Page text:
A FATHER who had a heart transplant less than a year ago will attempt to cycle along Hadrian’s Wall alongside his son and nephew.
David Gibbs, 57, of Belton-in-Rutland, will cycle 84 miles along Hadrian’s Wall, as his son James Gibbs and nephew Ed Straker run alongside him.
The challenge was the brainchild of James and Ed who wanted to raise money for Papworth Hospital, where David had a heart transplant in June last year.
David, who is married to Marcia, decided to get involved to raise awareness of the importance of organ donors.
He said: “I can’t pretend the cycle ride is going to be easy but when James and Ed told me what they were going to do, I thought that’s an incredible achievement and something to get involved in.
“I would say if there’s anyone worried about becoming a donor, just look at what a difference it can make to someone’s life.
“I haven’t felt as well in 20 years. That’s the reason I’m doing this.”
David was diagnosed with cardio-myopathy, a disease of the heart muscle, in 1990 during a medical check. The diagnosis didn’t upset him “unduly” because there was a family history of heart disease.
In 1993, David was fitted with a pacemaker to control the disease, which was causing an abnormal heart rhythm.
However, in December 2006, when David had a cardiac arrest and collapsed as he walked to work in London. He says his life was undoubtedly saved by two policemen who were passing.
David, a pension funds manager in London, said: “I was extremely lucky that they were passing and it’s partly thanks to them that I’m here today.”
He had fitted an internal defibrillator, which shocks the heart when it goes into cardiac arrest to reset the heartbeat.
David was rushed into hospital
Continued: Page 3
Continued from page one
in March last year when the defibrillator was unable to control the amount of times he was having a heart attack. He was in and out of hospital until he was taken to Papworth Hospital in Cambridge on May 7, where he remained until having the heart transplant on June 16.
David, who is also father to Harriet, 21, and Emily-Rose, 25, said: “The heart transplant went well as far as I’m concerned. The hospital were unbelievably good and the staff become like a second family.
“It is obviously a cause close to my heart, so to speak.”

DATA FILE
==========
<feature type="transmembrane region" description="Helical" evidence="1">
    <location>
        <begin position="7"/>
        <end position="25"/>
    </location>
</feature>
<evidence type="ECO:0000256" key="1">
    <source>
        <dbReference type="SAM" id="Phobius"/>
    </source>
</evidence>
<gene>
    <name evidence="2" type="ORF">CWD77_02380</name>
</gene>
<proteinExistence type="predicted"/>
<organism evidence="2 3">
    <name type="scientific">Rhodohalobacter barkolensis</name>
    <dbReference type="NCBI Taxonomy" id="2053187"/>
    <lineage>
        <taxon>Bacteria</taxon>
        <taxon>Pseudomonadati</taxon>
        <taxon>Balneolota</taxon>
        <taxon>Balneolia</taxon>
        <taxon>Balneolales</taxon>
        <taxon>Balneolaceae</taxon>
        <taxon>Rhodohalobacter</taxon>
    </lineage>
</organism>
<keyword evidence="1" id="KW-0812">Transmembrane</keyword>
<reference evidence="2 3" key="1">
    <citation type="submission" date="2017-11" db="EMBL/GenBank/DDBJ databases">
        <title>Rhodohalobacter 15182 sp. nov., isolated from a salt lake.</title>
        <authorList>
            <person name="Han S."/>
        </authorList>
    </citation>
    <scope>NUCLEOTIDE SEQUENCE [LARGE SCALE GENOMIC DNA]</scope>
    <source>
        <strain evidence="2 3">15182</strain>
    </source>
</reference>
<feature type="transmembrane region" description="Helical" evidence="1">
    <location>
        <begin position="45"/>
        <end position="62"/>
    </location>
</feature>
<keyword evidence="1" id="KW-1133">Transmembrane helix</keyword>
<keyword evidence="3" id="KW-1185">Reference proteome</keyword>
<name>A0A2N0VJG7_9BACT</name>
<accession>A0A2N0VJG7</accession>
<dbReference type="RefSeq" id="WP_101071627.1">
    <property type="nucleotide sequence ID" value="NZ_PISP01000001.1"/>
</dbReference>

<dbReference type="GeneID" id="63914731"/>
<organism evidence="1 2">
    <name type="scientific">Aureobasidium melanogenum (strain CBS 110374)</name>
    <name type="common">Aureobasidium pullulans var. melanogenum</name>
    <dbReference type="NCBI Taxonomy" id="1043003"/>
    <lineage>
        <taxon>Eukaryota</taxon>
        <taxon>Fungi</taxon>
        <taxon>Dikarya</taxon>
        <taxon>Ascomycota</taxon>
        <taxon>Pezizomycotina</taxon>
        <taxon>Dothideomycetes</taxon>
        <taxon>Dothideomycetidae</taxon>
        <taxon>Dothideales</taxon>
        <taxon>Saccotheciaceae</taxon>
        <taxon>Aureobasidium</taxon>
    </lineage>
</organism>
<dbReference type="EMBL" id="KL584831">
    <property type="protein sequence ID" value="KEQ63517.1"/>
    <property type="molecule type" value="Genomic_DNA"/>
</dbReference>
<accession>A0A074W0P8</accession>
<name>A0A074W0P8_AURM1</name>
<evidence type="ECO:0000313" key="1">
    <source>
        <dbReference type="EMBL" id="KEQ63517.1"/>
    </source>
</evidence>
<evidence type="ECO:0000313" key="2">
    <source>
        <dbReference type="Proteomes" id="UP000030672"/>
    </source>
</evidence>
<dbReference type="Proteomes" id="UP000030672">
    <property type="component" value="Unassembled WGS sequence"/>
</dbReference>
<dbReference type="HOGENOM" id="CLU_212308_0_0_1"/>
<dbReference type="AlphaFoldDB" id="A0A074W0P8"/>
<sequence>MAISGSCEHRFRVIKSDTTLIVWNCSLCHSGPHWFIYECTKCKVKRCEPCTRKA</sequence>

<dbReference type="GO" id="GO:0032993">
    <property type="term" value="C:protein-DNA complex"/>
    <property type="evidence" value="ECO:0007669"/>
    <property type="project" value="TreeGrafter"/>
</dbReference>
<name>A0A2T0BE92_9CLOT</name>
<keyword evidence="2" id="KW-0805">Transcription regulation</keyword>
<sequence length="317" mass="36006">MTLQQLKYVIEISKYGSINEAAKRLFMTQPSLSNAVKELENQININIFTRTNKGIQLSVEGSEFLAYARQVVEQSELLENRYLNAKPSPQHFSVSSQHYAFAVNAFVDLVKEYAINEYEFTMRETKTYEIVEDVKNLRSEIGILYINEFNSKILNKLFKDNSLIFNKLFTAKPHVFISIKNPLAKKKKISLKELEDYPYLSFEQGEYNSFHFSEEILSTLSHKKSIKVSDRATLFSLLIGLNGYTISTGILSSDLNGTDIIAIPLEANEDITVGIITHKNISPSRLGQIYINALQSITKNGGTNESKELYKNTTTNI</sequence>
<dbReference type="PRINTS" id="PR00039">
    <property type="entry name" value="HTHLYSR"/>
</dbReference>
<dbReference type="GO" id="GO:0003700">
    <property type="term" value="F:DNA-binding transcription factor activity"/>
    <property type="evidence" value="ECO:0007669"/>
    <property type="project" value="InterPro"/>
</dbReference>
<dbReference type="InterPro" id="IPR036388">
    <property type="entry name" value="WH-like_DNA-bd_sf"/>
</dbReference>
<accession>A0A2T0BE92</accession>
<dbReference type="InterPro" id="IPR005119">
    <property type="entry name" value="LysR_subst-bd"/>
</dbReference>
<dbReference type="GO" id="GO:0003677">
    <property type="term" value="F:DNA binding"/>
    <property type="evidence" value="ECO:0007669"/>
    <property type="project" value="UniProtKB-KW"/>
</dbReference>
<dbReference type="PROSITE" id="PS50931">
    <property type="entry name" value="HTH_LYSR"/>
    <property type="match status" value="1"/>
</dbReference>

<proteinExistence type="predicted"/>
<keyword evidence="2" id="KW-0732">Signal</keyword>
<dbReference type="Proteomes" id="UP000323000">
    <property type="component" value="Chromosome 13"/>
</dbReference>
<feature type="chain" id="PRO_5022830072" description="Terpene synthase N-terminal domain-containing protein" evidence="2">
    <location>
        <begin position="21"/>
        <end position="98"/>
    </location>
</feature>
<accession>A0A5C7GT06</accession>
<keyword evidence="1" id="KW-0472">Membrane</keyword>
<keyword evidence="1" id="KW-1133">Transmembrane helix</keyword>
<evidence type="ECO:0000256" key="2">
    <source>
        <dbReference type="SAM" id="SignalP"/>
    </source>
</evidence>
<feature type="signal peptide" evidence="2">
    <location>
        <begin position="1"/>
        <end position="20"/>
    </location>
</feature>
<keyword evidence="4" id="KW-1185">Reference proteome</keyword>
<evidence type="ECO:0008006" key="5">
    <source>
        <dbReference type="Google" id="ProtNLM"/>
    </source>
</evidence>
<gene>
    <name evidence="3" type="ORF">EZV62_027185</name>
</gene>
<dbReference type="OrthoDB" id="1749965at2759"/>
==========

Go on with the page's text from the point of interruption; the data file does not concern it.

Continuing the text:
Before the transplant, David said he was constantly tired, breathless and had no energy, but he now has a new lease of life.
He said: “It was just really bad but I can’t begin to describe how much better I feel. I think the cycle ride will still be a challenge for me.”
Although David is committed to the ride, he says he is conscious of his fitness levels and will stop if it gets too much.
He plans to write to the donor’s family, via the hospital’s liaison team, in June - a year after the transplant.
He said: “It’s just something I want to do to express my gratitude to them.”
Since David’s transplant, members of his family, including James, have been inspired to join the organ donor register.
James, 21, a broker in London, said the trio wanted to raise as much as possible.
He said: “Dad was in hospital for quite a long time so it gave me plenty of time to see first hand the incredible treatment, car and support that Papworth provides for its patients.”
James is an experienced runner and in 2007, he ran the London Marathon in aid of the British Heart Foundation. Ed, 19, a student who lives in Northumberland, also runs.
They hope to complete the challenge in two days on Tuesday and Wednesday, starting at the east in Cumbria and completing 50 miles on the first day. The remaining 34 miles, which are on much steeper terrain, will be completed on the second day.
To sponsor their effort visit www.bmycharity.com/V2/jamesandedrunhadrianswall or to find out about joining the organ donor register visit www.uktransplant.org.uk.
Betweean April 1 last year and March 31 this year there were 131 heart transplants in the UK.